Board grapples with impact of budget proposal
by Mike Eldred
Jan 27, 2017 | 2451 views | 0 0 comments | 103 103 recommendations | email to a friend | print
Phil Scott
Phil Scott
WILMINGTON- At their regular meeting Tuesday evening, Twin Valley School Board members pondered the impact of proposed changes to education funding proposed by Gov. Phil Scott in his first budget address hours earlier.

In his budget address, Gov. Scott called on school boards to fund their 2018 school budgets at 2017 levels to stabilize tax rates. He also proposed postponing budget votes until May 23 to give boards time to prepare the level-funded budgets.

Board members were uncertain whether the governor’s level-funding plan included additional changes that would control or stabilize tax rates in Whitingham and Wilmington, or whether they should move forward with their proposed 2018 budget, which is $750,000 lower than their 2017 budget.

“It kind of leaves us hanging,” said board member Kathy Larsen. “If the budget doesn’t pass (in May), we’ve got to work really fast to get another budget out there before the end of June.”

“We’ll probably want to have some parallel efforts in place, if (budget approval) doesn’t look promising,” suggested board member Adam Grinold.

“We may be going to the public several times this spring,” said board member John Doty.

“If we’re being asked to delay the vote by the governor, then I assume that will be communicated in a more official manner than just a budget proposal,” said Grinold. “Should we even proceed with our budget informational meetings?”

Board members were unsure whether to proceed with a vote on their proposed budget, continue to seek additional cuts, or to respond to the governor’s request for a level-funded 2018 budget without guidance on whether there would be additional measures to stabilize the school tax rate at 2017 levels.

“It seems like they have to realize there’s a flaw in this,” said Twin Valley School Board Chair Seth Boyd.

Board members eventually decided not to pursue a budget that included additional cuts which had been discussed in executive session at a work session a week earlier. “I wouldn’t vote for what was proposed to get out of the penalty box,” said board member Therese Lounsbury. “That’s not a budget I would put my name to. And say it passes but the governor says ‘Here are some new rules.’ Does that give us the opportunity to look at it again?”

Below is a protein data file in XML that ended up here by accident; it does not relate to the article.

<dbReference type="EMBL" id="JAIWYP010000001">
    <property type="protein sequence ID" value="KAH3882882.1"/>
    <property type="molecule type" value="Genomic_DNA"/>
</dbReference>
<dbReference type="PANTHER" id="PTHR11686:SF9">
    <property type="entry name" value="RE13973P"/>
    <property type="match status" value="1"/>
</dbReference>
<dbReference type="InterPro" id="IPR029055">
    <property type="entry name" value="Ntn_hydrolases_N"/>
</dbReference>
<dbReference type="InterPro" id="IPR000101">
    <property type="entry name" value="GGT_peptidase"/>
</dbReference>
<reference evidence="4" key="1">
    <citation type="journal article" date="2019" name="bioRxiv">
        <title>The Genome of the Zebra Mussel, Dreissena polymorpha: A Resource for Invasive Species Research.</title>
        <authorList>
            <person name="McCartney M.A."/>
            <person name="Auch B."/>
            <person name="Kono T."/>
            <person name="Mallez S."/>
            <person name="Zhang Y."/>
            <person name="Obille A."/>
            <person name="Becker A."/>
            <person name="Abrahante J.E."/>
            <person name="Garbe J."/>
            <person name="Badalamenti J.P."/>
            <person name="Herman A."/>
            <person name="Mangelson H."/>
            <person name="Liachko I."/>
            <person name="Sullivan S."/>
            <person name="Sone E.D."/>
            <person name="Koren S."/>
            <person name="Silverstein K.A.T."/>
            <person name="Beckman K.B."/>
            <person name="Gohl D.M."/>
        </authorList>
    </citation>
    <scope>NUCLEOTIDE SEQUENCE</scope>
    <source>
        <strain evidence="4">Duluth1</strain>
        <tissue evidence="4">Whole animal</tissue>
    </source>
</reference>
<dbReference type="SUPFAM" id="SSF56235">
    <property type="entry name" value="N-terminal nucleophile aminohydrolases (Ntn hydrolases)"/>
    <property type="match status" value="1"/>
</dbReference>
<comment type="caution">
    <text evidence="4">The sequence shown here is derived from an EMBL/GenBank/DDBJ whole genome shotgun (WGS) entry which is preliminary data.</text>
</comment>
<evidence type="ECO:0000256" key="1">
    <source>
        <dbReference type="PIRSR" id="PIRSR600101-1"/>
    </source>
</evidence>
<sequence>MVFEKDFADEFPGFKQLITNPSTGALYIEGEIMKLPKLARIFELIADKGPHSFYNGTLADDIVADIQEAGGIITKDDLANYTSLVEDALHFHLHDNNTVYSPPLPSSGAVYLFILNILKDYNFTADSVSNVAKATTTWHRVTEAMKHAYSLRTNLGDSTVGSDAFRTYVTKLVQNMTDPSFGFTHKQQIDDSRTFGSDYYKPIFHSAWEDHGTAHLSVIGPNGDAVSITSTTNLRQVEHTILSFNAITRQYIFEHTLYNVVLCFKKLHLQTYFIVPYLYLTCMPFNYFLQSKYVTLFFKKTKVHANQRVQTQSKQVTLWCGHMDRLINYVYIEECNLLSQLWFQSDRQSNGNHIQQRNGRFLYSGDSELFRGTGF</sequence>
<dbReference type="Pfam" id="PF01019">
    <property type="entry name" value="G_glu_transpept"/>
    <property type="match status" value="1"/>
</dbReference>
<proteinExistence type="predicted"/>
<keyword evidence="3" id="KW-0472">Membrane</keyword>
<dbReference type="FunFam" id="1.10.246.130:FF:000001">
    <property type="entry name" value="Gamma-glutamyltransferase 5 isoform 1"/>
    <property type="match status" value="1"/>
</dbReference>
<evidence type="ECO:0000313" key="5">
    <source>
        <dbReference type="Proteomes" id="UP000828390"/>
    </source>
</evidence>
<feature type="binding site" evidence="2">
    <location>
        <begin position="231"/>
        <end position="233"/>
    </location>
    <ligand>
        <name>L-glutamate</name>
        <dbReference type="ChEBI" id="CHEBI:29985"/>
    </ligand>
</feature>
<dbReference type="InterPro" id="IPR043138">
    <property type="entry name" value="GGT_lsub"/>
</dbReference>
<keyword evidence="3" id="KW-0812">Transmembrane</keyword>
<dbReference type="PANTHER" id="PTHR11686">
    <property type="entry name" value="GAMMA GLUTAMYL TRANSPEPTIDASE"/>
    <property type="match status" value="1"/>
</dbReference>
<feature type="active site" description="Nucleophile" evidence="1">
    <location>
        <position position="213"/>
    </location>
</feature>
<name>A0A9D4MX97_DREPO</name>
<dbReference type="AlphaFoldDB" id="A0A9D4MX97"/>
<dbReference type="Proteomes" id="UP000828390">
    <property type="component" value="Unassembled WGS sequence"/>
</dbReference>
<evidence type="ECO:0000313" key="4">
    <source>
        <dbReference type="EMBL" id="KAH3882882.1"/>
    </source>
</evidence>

Larsen suggested moving forward with their proposed budget, to be voted on by Australian ballot on Town Meeting day as usual, with the contingency that, if details of the governor’s budget proposal prove to be advantageous to the two towns, the vote could be postponed until May 23 and a level-funded budget could be substituted. Board members agreed.

“I think the board and administration have done their job to reduce this budget by $725,000 and still have the programs we want to have from an educational standpoint. This is what we want our school to have. Whatever plays out in the next couple of months, either from the governor or otherwise, we’ll take it as it comes.”

“And I think we need to send our displeasure to the governor and anyone else who will listen,” added Lounsbury.

Boyd suggested the board request that someone from the Legislature or the Vermont Agency of Education attend the board’s public budget information meetings to answer questions and discuss issues with the public.

“Someone to flog?” asked Grinold

“Well, that may happen,” said Boyd.

The board’s budget information meetings are scheduled for 7 pm, Tuesday, February 28, in Wilmington; and 7 pm, Thursday, March 2, in Whitingham.

In related matters, Boyd reported that he attended a Whitingham Selectboard meeting to discuss the town’s response to Whitingham’s projected homestead school tax increase of 52 cents, despite the school board’s budget cuts.

Boyd said selectboard members voted to include an article on the Town Meeting warning asking voters to raise $100,000 to put into their litigation fund to fight the state over the funding formula. “It was a good conversation,” Boyd said. “The selectboard is very supportive of the (school) board’s work and the situation we’re in with the state. They have concerns about the funding formula, and think it is aligned against us. They said they’re willing to attend our public budget information meetings to support where we’re at with the budget.”

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